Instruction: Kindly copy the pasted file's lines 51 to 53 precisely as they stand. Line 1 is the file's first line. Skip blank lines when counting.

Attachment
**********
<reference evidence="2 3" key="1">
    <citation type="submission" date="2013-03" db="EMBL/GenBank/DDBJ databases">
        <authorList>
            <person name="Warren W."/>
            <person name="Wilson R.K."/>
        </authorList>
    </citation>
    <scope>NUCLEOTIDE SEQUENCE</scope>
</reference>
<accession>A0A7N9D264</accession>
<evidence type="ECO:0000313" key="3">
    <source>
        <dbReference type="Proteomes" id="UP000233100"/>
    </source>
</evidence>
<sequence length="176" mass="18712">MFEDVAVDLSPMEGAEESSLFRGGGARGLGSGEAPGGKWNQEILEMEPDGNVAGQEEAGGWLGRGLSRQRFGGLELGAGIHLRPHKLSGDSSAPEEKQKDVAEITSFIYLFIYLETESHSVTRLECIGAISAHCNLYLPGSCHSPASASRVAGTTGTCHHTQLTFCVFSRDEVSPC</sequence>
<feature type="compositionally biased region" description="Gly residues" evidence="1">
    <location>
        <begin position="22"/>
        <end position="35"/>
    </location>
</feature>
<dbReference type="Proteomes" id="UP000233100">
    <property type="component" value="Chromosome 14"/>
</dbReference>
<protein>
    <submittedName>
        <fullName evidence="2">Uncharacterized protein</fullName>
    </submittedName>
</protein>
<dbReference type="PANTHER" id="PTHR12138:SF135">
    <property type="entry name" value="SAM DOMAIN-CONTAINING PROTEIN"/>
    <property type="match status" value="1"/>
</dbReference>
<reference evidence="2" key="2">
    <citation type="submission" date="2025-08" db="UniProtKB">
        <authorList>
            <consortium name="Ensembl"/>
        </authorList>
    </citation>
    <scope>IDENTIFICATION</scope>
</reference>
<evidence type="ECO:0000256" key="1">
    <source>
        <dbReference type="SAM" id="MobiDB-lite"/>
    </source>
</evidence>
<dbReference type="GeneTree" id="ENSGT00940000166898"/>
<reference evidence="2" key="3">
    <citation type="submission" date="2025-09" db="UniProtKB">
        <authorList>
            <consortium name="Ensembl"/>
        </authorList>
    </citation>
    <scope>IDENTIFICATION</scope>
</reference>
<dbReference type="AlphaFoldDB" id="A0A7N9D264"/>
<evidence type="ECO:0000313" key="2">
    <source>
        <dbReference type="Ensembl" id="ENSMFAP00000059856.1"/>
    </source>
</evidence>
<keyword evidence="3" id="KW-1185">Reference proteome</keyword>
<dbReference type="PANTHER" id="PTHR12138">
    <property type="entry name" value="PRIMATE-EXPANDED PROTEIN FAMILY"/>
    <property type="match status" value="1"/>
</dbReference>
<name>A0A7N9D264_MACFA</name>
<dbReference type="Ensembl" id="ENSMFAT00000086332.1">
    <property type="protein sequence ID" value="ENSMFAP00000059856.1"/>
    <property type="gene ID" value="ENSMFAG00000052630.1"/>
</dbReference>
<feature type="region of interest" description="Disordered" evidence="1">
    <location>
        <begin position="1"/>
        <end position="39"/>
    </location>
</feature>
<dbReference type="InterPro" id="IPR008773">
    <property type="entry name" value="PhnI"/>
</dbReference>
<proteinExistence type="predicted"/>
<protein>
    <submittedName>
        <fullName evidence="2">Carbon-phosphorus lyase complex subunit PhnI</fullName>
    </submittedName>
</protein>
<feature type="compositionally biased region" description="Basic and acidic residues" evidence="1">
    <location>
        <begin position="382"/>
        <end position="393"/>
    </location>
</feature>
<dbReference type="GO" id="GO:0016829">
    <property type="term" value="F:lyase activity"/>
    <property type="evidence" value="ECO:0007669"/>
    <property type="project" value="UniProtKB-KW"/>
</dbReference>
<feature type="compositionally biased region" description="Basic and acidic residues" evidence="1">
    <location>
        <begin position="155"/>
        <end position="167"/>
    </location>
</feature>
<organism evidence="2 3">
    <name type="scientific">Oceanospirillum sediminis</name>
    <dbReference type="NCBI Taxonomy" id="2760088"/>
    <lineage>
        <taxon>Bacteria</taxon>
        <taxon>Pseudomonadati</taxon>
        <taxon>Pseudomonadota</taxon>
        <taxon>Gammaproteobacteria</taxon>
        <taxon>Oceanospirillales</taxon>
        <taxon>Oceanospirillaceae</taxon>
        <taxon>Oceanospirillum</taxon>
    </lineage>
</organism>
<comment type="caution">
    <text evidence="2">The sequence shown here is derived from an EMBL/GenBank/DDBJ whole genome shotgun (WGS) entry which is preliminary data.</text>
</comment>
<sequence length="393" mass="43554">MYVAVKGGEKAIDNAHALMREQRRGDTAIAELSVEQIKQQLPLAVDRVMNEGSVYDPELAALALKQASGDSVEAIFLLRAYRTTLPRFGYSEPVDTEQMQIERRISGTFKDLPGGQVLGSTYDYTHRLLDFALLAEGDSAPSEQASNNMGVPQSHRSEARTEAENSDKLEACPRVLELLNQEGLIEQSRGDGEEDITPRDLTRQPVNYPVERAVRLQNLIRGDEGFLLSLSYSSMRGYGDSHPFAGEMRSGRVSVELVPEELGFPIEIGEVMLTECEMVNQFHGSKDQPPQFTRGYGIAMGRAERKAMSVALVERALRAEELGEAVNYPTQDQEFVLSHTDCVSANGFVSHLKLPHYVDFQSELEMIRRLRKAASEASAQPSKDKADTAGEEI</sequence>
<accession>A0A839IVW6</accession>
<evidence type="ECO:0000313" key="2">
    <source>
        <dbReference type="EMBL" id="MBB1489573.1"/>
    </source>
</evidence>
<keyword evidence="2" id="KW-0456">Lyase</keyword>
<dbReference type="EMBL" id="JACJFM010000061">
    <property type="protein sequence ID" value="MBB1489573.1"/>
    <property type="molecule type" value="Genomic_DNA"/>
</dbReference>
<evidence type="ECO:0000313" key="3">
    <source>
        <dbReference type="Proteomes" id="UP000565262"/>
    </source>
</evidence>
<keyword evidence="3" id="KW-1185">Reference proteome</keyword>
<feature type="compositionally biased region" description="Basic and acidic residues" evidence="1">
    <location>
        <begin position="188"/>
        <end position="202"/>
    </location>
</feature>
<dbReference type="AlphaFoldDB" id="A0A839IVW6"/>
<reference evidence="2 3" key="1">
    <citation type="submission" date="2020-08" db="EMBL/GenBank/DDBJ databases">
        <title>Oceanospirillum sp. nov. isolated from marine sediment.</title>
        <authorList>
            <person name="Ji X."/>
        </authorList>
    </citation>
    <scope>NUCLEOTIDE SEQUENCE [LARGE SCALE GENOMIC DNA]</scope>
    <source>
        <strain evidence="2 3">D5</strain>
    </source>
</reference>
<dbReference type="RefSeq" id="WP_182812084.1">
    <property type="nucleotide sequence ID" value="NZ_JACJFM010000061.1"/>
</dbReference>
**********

        <authorList>
            <consortium name="Ensembl"/>
        </authorList>